Bombs, Balls and Broads

If the intoxicating stink of sweating, straining, creating theater folk gets you off in the worst of ways, then you're no doubt already shivering in lusty anticipation of the coming weekend. Beginning Friday night, all the county's a stage, with theater companies mounting plays that explore the psycho-social origins of erotically twisted killers, feature famous philosophers on hallucinogens and consider America's favorite pastimes—dropping bombs and throwing baseballs.

Rude Guerrilla's Faust Is Dead, written by Mark Ravenhill, is ostensibly about a world-famous philosopher whose journey across America includes mind-expanding drugs and boys with razor fetishes. But the play probes deeper than the obligatory Rude Guerrilla sex/nudity/violence disclaimer might suggest. “The play completely fits in for the Halloween season, but instead of manufactured scares, the play is about real horrors: alienation, loss, violence, depersonalization and unexpected death,” says director Dave Barton. “Instead of sham bogeymen, the play is about real-life monsters: Bill Gates, the Internet and Michel Foucault.” (For more info, check out

Three very Halloween-themed shows also open Friday. The first is the eighth installment of Madame Guignol's Macabre Theatre, courtesy of the Hunger Artists ( (Full disclosure: OC Weekly theater contributors Kelly Flynn and I worked on this show; Flynn as director and I as a typist.) This year's vignettes include five wild takes on Grimm's Fairy Tales, tied together by a narrative that uncovers the origin of the mysterious seductress Madame Guignol (Kimberly M. Fisher, in her fifth consecutive portrayal of the eponymous Madame) and her age-old nemesis, Wolff (Mark Coyan). “We've lined up some of the best writers I've ever had the pleasure of working with to tell the origin of Orange County's favorite mistress of the macabre, Madame Guignol,” Flynn said. “The result is without a doubt the best Halloween production we have had in years. It's sexy, sick and disturbing, yet surprisingly funny.”

Two adaptations of the book inspired by the legend of Vlad the Impaleralso open this weekend. Fullerton College is mounting John Balderston and Hamilton Deane's 70-year-old adaptation, Dracula, the Vampire Play, while the Insurgo Theater Movementis mounting Steven Deitz's more contemporary (that is, bloodier and sexier) version, Dracula(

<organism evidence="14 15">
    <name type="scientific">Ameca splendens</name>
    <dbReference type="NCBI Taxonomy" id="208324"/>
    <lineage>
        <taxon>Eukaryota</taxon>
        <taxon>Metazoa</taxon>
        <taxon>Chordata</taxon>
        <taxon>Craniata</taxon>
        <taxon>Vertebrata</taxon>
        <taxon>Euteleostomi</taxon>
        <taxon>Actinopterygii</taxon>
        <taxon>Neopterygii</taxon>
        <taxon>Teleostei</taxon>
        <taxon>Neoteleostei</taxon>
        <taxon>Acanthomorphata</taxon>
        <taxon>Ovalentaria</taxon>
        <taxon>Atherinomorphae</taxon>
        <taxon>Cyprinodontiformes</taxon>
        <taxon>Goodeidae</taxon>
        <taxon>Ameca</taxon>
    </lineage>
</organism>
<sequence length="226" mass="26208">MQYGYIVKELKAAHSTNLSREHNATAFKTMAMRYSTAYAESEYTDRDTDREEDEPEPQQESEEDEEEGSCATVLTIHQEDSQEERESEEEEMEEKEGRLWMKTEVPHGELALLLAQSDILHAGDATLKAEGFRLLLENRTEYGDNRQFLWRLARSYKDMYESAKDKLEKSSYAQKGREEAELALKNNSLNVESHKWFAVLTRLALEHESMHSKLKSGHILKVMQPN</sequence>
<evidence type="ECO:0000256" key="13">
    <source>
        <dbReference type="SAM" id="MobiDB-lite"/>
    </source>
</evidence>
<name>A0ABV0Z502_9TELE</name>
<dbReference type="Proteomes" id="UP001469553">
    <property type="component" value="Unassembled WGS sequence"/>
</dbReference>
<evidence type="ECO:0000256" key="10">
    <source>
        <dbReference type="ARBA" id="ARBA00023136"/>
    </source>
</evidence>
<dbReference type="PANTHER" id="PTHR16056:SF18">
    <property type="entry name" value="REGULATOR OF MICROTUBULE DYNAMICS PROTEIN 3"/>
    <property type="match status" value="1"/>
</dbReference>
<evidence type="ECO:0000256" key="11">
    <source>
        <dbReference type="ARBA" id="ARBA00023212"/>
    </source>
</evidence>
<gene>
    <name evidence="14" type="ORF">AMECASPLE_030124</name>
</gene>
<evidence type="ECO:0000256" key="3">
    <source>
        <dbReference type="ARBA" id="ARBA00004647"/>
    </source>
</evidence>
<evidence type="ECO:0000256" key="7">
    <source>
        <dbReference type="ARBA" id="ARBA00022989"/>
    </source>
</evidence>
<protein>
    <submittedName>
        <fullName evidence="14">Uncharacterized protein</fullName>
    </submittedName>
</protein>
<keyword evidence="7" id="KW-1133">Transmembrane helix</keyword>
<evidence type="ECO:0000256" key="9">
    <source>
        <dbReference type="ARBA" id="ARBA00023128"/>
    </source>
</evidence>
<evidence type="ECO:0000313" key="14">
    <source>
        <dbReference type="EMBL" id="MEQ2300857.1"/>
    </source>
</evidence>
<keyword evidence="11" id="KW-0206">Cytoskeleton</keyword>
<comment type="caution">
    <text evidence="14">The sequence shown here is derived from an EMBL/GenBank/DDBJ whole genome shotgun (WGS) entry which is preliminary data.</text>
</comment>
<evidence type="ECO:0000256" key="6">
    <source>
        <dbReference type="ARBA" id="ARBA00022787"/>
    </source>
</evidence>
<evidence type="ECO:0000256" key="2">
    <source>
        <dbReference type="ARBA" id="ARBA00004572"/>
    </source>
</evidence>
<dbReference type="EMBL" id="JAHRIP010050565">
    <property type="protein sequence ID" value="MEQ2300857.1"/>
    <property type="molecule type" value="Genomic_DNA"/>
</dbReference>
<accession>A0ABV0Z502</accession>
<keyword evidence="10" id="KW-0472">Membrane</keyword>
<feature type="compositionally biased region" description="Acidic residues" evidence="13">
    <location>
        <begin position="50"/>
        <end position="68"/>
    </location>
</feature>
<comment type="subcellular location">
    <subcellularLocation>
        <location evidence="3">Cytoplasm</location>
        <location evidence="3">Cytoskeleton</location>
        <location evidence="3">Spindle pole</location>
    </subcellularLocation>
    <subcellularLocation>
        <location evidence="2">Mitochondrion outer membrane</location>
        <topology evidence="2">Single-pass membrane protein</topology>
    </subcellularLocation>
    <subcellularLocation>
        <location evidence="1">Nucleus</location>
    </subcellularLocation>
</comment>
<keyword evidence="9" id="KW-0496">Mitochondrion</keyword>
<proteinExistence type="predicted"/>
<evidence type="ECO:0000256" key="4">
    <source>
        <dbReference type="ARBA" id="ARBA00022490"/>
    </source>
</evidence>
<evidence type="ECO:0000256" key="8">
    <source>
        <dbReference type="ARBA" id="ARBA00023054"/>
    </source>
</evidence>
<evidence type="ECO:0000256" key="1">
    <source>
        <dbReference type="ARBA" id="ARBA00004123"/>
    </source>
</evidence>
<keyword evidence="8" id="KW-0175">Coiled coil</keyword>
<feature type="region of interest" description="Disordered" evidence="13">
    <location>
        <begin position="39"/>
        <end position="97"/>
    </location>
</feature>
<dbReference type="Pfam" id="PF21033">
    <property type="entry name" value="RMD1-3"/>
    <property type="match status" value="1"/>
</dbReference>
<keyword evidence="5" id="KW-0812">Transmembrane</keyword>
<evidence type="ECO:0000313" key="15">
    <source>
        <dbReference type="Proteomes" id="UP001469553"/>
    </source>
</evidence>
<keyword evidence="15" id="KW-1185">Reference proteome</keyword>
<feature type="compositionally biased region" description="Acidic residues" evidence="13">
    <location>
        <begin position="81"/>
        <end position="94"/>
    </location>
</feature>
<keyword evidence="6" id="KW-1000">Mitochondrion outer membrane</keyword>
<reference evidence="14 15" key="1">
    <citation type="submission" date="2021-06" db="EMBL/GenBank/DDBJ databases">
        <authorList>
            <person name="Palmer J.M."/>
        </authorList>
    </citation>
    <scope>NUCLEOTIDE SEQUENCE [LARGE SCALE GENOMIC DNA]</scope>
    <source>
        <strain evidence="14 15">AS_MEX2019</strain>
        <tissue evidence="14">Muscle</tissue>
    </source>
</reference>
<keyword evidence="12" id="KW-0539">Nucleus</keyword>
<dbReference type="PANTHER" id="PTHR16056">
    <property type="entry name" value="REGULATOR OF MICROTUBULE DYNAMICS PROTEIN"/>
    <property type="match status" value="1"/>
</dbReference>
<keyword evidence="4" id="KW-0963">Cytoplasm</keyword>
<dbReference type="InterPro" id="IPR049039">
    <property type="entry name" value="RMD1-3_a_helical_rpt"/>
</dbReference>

There are even 11 world premieres this weekend, with Stages Theatrecontinuing its run of Rube!(see Theater review); the Orange County Playwrights Alliance mounting new work by two of its members (ocpaplay; and the Chance Theater wrapping up its very ambitious new play festival, which includes eight world premieres (

Meanwhile, in the professional arena, South Coast Repertory's production of Nilo Cruz's Pulitzer Prize-winning Anna In the Tropicsopened last weekend to rave reviews, and the equally lauded The Laramie Projectcloses at the Laguna Playhouse.

Even dinner theater and usually staid community theaters are running interesting work, with the Los Alamitos WestEnd Cultural Arts Centerand dinner theater ( staging El Grande de Coca-Cola, a usually rib-splitting gringofied Spanish-language farce about a third-rate promoter who tries to turn his struggling nightclub into a star-studded cabaret. Across the county, the Anaheim Community Theatre takes on Arthur Miller's penetrating attack on American greed and hypocrisy, All My Sons.

The theatrical activity is so intoxicating that even theaters that aren't producing something are in the news. Wade Williamson reports that his company, The Vanguard Theatre Ensemble, has finally signed the lease on a downtown Fullerton venue. At 2,900 square feet, the space is about twice the size of the troupe's former space, now occupied by the Hunger Artists.

Finally, we give a shout out to the mysterious Steven Sonderson, some talented wag who has put together a pretty bitching and comprehensive website that lists all kinds of information on local theaters. Check it out at

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